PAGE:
The power of a well-considered Corporate Social Responsibility (CSR) strategy shouldn’t be underestimated.
When close to 13,000 people ran, jogged or walked their way through the recent Run Geelong event, it highlighted what can be achieved for both the community and the corporate sector, if done correctly.
Each year, Run Geelong and its five sister events across Australia raise over $2 million for children’s hospital and health services across their host cities. They also underline how serious Cotton On considers CSR as part of its business reputation and development.
The company uses its own awareness and fundraising foundation to implement a clear and consistent vision to ‘empower youth, mobilise communities and build futures’. Unsurprisingly, Cotton On tends to support causes that align with these goals both here Australia and overseas.
Fun runs raising money for children’s health are a perfect fit with the company’s social values. They are a great way to get people out enjoying themselves, socialising and improving their own wellbeing, while collecting valuable funds for local hospitals.
It’s also a lesson for many small- to mid-sized businesses.
Businesses of all sizes have an important role in giving back to the community. However, smaller businesses often take a ‘pin the tail on the donkey’ approach to choosing which causes and charities to support.
While providing support of any kind is admirable, successful CSR isn’t about random choices. Instead, it is about matching your choices with the values and culture of your own business. Importantly, it should also resonate with your customers and employees.
An effective CSR strategy starts with identifying the issues and causes that best mirror your business values and culture. You should then determine the best means for you to provide help and support.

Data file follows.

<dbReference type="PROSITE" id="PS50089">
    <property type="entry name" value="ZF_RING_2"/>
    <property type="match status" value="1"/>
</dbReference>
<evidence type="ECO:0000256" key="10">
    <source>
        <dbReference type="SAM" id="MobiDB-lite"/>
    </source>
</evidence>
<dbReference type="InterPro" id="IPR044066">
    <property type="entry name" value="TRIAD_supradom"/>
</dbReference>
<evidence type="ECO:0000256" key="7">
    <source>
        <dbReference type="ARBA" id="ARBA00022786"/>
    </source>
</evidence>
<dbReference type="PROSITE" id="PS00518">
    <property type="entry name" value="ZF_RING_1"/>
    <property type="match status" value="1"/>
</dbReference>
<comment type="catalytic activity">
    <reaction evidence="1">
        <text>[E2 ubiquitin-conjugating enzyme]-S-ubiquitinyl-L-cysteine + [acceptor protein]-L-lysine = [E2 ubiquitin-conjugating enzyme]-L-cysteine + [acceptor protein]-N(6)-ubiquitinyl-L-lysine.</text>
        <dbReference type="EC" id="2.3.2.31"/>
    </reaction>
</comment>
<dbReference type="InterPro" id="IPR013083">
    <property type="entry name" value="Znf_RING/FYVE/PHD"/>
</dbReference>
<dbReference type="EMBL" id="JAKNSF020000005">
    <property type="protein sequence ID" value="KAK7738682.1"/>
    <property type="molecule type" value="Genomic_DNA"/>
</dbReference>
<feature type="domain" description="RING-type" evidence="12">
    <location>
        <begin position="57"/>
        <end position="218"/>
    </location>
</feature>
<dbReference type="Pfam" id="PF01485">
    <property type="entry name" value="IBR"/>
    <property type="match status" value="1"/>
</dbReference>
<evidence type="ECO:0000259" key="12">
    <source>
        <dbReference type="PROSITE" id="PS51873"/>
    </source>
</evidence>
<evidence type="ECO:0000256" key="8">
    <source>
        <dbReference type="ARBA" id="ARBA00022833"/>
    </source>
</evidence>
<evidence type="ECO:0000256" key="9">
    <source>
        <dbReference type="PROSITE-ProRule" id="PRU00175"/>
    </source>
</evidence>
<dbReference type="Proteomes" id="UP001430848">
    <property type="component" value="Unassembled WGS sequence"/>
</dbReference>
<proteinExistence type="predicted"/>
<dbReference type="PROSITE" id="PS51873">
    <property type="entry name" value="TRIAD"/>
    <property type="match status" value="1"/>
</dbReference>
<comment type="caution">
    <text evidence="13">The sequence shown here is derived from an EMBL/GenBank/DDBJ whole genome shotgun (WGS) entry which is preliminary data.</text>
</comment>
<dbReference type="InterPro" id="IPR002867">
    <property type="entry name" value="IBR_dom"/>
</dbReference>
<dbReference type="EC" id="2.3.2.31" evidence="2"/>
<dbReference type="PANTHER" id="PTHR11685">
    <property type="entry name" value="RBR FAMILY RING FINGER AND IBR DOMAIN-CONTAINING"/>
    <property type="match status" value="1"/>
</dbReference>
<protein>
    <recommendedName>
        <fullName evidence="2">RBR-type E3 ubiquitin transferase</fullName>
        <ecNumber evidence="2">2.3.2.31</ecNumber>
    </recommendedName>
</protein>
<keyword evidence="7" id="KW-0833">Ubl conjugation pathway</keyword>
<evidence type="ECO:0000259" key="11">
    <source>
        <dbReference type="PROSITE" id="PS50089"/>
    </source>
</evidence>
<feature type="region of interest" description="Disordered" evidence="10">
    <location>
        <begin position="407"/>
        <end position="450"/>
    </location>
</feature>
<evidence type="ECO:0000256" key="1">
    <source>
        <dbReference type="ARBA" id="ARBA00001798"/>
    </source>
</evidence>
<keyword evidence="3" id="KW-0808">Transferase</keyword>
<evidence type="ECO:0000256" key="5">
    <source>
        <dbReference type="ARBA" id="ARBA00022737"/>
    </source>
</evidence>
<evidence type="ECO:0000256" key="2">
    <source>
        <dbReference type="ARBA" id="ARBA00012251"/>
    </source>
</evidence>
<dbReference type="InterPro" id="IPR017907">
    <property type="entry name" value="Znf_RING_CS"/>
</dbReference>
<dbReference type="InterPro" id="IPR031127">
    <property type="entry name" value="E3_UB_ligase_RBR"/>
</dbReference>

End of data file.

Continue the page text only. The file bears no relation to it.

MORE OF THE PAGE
Understandably, not every business has the resources of Cotton On to set up major events such as fun runs, but there may be other ways in which you can assist and promote awareness and support for your chosen cause both within your organisation and through your customer base.
CSR isn’t about throwing sponsorship money at an event or activity simply to get your logo on the promotional materials. More importantly, it’s about how you and your staff can invest time and knowledge to support your chosen cause. Providing resources is a great way to help as is ensuring your own business policies and procedures reflect the values of the cause.
Use social media and your website to promote your preferred cause and gain extra support for them. Finally, don’t be shy about posting about the hands-on work and events you initiate and participate in.
There are many worthy causes and charities in our region for which your business could provide valuable benefit. Not all are high profile and there are enormous opportunities to help raise awareness for lesser known groups and their important work.
Organisations such as Karingal BacLinks are also available to connect you with specific community groups or charities currently looking for support to complete projects or raise funds.
Any business can make a difference and enhance its commitment to and reputation in the community by taking a measured and consistent rather than arbitrary approach to CSR.
Make 2017 the year you move up from a business sponsor to an effective community-minded organisation.
This article first appeared in Geelong Business News.